The miscellaneous collections are a set of documents that were developed in the early days of the project that are now available for general interest. Of note in this assortment of documents is an RCMP report on “suspicious” persons that comes from LAC RG-18, volume 3569. This fascinating document reveals police surveillance activities of the Japanese-Canadian community which the team has transcribed and encoded names for cross-referencing with the rest of the database. Other notable documents are a couple of local histories: one of Mission written by William T. Hashizume in 2003, as well as a history of the Haney Nokai edited by Yasutaro Yamaga for the Farmer’s Association. Also in this collection are documents related to land titles and lots such as a list of unsold properties held by the Office of the Custodian of Enemy Property. These local histories are good for community members researching family history and others interested in rural Japanese Canadian life prior to the forced uprooting.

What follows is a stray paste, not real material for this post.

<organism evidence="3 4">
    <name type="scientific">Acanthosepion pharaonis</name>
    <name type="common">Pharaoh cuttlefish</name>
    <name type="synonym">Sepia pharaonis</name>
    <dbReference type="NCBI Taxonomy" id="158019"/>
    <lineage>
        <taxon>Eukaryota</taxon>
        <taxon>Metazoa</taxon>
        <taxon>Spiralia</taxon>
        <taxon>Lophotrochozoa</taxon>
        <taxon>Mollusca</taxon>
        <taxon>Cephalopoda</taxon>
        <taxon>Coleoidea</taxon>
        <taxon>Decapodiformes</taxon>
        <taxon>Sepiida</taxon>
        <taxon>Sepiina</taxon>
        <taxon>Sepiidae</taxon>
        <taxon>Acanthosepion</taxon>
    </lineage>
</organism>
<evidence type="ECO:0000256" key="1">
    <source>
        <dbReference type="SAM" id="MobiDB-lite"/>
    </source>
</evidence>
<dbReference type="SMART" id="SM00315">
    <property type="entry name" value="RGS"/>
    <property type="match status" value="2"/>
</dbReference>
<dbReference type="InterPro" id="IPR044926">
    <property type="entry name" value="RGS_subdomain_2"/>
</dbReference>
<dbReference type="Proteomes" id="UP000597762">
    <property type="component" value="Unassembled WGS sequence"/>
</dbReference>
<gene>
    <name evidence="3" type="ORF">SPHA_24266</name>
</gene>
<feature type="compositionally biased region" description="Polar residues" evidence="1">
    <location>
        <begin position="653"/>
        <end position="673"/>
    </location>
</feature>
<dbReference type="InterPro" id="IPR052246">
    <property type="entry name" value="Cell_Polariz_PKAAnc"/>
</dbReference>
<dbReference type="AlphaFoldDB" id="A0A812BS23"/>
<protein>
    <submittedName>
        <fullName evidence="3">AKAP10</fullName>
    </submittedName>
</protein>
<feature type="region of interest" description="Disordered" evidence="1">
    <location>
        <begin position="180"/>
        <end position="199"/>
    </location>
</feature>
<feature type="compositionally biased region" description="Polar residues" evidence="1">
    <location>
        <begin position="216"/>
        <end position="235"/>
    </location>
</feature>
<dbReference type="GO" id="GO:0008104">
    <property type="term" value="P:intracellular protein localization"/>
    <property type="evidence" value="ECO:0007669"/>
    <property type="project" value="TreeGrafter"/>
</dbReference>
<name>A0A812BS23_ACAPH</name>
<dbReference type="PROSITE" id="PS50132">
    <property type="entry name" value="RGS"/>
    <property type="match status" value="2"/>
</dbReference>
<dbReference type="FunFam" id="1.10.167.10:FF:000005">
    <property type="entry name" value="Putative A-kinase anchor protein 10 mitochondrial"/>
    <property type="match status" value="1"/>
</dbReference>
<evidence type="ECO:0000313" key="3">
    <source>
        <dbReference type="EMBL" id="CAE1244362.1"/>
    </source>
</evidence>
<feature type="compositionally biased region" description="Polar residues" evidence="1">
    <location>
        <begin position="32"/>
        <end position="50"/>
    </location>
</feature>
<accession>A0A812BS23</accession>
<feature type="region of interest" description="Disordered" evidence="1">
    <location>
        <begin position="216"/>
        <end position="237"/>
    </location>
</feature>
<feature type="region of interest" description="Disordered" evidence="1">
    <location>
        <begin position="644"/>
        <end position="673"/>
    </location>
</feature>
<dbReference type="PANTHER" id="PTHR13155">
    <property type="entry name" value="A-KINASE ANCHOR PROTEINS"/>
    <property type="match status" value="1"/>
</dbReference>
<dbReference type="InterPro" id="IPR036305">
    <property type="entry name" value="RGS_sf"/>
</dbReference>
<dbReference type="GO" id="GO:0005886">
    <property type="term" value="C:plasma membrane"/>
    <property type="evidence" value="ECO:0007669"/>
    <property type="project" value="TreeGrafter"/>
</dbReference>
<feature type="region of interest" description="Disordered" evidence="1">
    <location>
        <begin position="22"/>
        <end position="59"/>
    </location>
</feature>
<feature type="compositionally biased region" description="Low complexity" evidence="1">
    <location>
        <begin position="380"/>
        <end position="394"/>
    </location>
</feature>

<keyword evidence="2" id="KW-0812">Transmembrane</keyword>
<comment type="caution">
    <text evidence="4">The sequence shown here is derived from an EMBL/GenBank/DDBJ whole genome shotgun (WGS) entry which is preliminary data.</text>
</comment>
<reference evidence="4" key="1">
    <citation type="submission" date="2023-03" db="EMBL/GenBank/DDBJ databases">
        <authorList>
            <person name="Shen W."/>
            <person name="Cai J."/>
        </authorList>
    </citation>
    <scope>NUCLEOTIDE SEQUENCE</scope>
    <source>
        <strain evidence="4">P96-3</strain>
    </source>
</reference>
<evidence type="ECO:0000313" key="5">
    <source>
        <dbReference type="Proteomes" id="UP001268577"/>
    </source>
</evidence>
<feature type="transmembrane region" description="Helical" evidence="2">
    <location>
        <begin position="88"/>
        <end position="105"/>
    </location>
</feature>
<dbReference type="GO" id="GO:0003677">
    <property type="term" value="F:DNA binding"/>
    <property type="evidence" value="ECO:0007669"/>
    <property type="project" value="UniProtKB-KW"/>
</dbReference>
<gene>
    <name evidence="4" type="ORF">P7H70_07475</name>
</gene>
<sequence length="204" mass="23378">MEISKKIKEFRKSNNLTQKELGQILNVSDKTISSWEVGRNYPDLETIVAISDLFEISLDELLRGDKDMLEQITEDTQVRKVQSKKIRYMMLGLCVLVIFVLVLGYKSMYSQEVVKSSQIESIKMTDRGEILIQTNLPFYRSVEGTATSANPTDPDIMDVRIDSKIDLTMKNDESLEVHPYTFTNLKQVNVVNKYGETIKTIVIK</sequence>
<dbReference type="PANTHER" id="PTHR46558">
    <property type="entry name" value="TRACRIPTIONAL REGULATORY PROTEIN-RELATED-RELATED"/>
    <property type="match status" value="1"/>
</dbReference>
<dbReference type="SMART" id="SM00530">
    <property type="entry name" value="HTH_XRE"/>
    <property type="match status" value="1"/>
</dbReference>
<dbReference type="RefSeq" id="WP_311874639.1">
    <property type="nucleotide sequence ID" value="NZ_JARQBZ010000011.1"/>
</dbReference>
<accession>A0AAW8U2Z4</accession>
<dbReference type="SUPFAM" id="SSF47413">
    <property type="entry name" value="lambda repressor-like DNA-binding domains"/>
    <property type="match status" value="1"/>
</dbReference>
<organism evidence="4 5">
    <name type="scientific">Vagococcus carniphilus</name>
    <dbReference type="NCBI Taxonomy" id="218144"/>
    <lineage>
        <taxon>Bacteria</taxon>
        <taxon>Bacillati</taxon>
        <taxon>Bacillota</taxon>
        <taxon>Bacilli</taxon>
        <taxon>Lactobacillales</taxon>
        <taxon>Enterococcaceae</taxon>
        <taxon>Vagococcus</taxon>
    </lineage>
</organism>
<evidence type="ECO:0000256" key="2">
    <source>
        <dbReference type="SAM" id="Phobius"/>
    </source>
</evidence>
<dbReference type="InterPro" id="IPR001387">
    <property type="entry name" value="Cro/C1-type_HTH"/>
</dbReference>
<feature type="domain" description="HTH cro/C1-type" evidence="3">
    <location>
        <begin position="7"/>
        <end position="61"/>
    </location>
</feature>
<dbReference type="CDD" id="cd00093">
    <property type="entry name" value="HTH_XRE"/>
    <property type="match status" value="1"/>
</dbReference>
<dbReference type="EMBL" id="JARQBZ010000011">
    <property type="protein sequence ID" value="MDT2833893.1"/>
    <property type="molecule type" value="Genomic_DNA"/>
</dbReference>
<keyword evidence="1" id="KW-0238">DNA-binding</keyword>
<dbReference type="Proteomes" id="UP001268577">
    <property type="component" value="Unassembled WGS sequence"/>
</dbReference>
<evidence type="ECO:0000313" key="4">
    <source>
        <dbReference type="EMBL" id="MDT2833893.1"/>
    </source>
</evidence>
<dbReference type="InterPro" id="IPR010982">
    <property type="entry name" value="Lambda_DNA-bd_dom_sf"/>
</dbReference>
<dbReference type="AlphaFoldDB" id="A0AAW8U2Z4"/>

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Readers of these historical materials will encounter derogatory references to Japanese Canadians and euphemisms used to obscure the intent and impacts of the internment and dispossession. While these are important realities of the history, the Landscapes of Injustice Research Collective urges users to carefully consider their own terminological choices in writing and speaking about this topic today as we confront past injustice. See our statement on terminology, and related sources here.